Pro-independence parties vote down reform of Spain's 'gag' law

Esquerra Republicana and Junts claim proposal did not ban 'hot returns' or rubber bullets

Spanish riot police at a protest in Barcelona in 2019 against the rulings against the independence referendum organizers
Spanish riot police at a protest in Barcelona in 2019 against the rulings against the independence referendum organizers / Miquel Codolar
Catalan News

Catalan News | @catalannews | Barcelona

March 14, 2023 03:43 PM

March 14, 2023 05:02 PM

Spain's 'gag' or public safety law will not be modified during the current Spanish legislature as Catalan pro-independence parties voted down the reform on Tuesday.

Esquerra Republicana (ERC) and Junts per Catalunya, as well as the Basque Country's EH Bildu party, rejected the proposal made by the Socialists and anti-austerity Podemos, the parties forming the current governing coalition in Madrid.

Politicians claimed the modified law would not eliminate the "more harmful" aspects of the law in force since the conservative government approved it in 2015, such as what are known as 'hot returns' - the immediate deportation of people crossing the Spain-Morocco border - and police being able to use rubber bullets. The reform would also not have softened the crimes of disobedience and not respecting law enforcement agents.

Socialist MP David Serrada criticized the parties that voted against a text they "worked hard on" to "improve citizen's freedom and security." He believes that it is all based on "electoral tactics" as both local and general elections will take place in 2023.

Something shared by Isabel Rodríguez, the Spanish government spokesperson.

"Parties including Esquerra Republicana and Bildu have prevented us from reforming Spain's 'gag' law. This means that today the conservative People's Party's law is still in effect," she said during a press conference after the weekly cabinet meeting.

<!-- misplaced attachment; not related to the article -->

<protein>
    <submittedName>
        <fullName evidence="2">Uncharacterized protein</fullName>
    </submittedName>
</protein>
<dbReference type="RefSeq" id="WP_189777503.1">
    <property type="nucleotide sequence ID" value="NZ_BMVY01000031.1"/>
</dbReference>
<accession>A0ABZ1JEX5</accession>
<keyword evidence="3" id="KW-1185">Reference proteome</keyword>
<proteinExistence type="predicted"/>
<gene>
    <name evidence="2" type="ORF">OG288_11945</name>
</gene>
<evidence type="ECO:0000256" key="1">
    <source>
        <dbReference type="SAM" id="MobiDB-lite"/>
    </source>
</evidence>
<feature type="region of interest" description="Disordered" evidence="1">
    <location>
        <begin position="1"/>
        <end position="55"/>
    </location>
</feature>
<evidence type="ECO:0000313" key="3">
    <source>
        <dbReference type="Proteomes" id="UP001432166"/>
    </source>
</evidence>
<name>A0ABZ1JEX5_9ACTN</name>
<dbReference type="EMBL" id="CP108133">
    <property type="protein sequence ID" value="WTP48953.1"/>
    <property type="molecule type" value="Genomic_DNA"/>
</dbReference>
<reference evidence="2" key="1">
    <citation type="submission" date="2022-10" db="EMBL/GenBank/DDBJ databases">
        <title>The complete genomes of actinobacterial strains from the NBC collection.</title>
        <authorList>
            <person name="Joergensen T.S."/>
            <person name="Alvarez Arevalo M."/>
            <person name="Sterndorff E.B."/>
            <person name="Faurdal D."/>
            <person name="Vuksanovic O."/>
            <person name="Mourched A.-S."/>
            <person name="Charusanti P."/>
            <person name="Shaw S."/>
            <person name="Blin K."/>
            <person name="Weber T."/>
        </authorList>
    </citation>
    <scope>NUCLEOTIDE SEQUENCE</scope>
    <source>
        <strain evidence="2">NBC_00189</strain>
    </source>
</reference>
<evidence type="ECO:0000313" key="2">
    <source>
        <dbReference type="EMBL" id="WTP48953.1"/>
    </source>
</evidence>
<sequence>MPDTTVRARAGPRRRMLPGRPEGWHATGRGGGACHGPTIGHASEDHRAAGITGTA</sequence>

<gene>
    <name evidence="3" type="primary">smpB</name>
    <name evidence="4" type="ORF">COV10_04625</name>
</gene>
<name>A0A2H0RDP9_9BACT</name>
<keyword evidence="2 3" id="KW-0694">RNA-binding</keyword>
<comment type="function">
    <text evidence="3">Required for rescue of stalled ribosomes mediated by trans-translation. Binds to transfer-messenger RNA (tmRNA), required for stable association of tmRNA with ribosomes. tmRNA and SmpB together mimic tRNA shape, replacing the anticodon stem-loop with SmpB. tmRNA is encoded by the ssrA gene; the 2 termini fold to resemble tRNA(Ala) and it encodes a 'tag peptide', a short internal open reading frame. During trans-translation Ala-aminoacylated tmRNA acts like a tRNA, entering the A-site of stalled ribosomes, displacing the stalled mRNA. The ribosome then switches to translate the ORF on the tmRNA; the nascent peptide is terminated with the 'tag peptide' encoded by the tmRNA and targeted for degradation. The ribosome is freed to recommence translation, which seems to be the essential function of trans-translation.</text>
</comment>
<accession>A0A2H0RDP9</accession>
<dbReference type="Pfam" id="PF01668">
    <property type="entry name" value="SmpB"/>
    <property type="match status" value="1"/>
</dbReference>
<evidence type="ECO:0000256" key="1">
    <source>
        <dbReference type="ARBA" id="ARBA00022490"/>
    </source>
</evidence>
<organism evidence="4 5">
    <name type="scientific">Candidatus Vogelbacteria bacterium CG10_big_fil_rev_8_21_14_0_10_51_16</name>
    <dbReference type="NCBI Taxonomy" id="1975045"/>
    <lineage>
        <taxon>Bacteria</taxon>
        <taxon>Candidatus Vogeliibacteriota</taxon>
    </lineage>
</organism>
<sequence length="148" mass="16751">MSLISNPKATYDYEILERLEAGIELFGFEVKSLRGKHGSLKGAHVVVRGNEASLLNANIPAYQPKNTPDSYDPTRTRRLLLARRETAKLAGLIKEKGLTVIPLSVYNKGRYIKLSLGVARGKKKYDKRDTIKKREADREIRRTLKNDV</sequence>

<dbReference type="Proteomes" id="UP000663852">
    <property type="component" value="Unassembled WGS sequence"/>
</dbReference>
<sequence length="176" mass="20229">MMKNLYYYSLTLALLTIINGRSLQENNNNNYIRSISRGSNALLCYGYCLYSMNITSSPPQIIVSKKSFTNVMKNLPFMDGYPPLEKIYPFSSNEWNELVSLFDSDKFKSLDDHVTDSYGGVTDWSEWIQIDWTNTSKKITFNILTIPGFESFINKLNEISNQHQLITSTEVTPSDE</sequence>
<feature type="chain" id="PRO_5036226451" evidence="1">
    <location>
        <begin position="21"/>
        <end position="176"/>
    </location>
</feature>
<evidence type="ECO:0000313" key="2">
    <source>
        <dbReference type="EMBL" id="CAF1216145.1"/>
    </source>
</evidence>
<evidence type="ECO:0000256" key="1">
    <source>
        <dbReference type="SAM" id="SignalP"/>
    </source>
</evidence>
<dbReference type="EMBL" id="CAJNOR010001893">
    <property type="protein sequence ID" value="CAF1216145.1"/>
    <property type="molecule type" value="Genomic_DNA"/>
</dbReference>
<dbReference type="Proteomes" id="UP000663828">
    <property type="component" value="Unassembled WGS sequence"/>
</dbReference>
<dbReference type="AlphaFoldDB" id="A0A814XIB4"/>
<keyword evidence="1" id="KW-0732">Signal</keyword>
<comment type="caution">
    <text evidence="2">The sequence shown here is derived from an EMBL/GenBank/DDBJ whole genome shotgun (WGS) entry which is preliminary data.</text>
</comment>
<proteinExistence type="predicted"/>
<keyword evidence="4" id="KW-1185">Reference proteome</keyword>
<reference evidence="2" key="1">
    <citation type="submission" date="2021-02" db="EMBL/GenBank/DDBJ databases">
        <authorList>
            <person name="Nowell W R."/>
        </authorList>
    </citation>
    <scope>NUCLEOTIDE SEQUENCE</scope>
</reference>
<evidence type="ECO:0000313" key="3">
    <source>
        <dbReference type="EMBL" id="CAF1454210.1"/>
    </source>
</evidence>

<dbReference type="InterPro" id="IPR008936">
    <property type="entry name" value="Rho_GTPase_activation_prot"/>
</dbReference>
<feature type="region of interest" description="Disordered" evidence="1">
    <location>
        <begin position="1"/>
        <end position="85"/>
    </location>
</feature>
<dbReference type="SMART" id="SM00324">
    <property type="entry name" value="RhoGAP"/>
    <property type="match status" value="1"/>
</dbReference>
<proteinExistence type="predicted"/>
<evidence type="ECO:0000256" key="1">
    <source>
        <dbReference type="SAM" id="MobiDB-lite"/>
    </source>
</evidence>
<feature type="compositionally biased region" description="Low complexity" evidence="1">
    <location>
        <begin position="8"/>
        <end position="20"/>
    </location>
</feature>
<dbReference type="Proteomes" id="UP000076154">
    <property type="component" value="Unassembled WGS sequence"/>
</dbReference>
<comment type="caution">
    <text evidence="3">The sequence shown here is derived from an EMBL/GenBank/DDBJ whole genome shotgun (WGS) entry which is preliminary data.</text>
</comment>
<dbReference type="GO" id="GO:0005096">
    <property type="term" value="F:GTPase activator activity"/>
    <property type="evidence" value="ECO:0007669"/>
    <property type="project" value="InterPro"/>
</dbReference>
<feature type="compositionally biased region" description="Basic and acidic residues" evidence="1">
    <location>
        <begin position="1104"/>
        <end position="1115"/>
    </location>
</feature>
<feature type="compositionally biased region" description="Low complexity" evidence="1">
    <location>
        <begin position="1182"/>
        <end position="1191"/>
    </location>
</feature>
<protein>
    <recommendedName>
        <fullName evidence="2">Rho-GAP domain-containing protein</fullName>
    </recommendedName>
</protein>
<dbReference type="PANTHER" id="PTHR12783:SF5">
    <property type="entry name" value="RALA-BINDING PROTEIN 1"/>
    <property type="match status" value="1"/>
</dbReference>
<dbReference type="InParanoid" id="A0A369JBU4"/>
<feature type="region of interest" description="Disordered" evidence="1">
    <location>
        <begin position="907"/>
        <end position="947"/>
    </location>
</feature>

Last attempt

ERC and EH Bildu had registered four different amendments as a "last attempt to reach an agreement to ensure the reform is an actual derogation of the most harmful aspects affecting fundamental rights introduced by the Spanish conservative party in 2015."

Junts supported the proposals. However, the Socialist party rejected them. Because of this, the three forces voted against changing the 'gag' law.

"We said from day one the different aspects that had to be gone, and none of them were taken into account," ERC spokesperson in Congress Gabriel Rufian said before announcing that they would not support revamping the law.

During his speech, Rufian showed a picture of a police officer kicking a migrant at Spain's African border, and a second one of a Catalan resident, Ester Quintana, who lost an eye to a rubber bullet during a general strike in 2012.


What is the 'gag' law?

The Public Safety Law, commonly known as the ‘gag’ law was passed in 2015 by Spain’s conservative People’s Party when they had an absolute majority in Spain’s congress.

It grants the police more extensive powers, such as handing out fines for protesting in front of Congress or for taking and sharing photos of police officers.

Catalan News podcast

Listen to our podcast published on February 20, 2021, talking about the riots in favor of rapper Pablo Hasel’s freedom and against the Public Safety Law.